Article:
Rant: Parking downtown is getting ridiculous.
I'm lucky to live just nine blocks from the 5280 office, meaning I walk to work almost every day. But on mornings when I need my car for an interview or an appointment, I have to deal with finding parking, which is becoming an impossible task thanks to the Union Station construction and overnight parking restrictions.
When the redevelopment (read: demolition project) began at Denver’s photogenic train depot, 390 parking spots were eliminated. Since downtown seems more fixated on 15-spot surface parking lots than multi-level parking garages there’s little room to absorb these gas-guzzlers.
If you do find a spot, don’t even think about staying overnight. Last year, the city began phasing in paid overnight parking. Recently, I've noticed that rule applies to two-hour parking zones where you used to be able to park from 10 p.m. to 8 a.m. Now, if you want to take a cab home after imbibing too much post-Rockies game, you’ve first got to move your car to an open lot (please don’t do this) or face a ticket in the morning. In 2003, then-mayor John Hickenlooper pushed for lower parking meter fees, saying: “Parking meters were not designed to be a revenue generator; they are a tool to manage a scare resource.” Nearly a decade later, things have changed.
So much so, that if you give up circling downtown’s one-ways while looking for an open parking meter and opt for a parking garage, you can expect to pay a lot more for the privilege. Many garages and lots have raised rates—particularly around our offices—and some don’t offer hourly rates (forget about running a quick errand). The LoDo parking garage at 18th and Wazee streets now charges $10 per day (up from $8), and even the small surface lot on the northwest corner of 16th and Wazee streets went from $12 per day to $15 per day (oh, and it's $10 for 30 minutes).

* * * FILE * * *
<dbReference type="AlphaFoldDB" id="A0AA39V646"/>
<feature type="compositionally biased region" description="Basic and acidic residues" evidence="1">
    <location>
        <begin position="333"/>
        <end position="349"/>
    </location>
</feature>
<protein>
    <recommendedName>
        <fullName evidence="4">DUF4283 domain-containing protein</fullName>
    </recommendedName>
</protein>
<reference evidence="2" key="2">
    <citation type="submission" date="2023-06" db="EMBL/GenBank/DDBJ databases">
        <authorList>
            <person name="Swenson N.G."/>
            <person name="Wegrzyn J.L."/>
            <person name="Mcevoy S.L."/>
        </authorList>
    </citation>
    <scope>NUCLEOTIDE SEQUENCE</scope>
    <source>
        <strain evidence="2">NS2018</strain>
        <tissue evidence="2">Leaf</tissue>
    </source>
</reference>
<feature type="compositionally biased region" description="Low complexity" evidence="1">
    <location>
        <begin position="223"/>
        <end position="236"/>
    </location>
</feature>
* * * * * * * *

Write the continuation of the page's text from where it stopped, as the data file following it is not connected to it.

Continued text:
Many urban dwellers will say that is the cost of living in a city. That may be true, but it doesn’t mean that I have to like it. All those parking fees add up, especially when meters are now being sequestered for valet parking (see photo) from 5 p.m. on. All of which means that I'll take walking over parking (most) days.
Rave: Denver Recycles expands its recycling program.
I'm an avid recycler, and for years I've been throwing juice boxes and soup containers into my recycling. Turns out, I wasn't supposed to. But now I can get back in the habit.
In line with a national movement, Mayor Michael Hancock announced on Monday that food and beverage cartons are now approved to be recycled as part of Denver Recycles (sign up for the program here). Newly approved-to-be-recycled food and drink cartons include milk, juice, cream, egg whites and egg substitutes, soup, tofu, and ice cream. So head to the grocery store, eat up, and then throw your containers into that purple bin so paper mills can use them to make new paper towels, tissue, and building materials.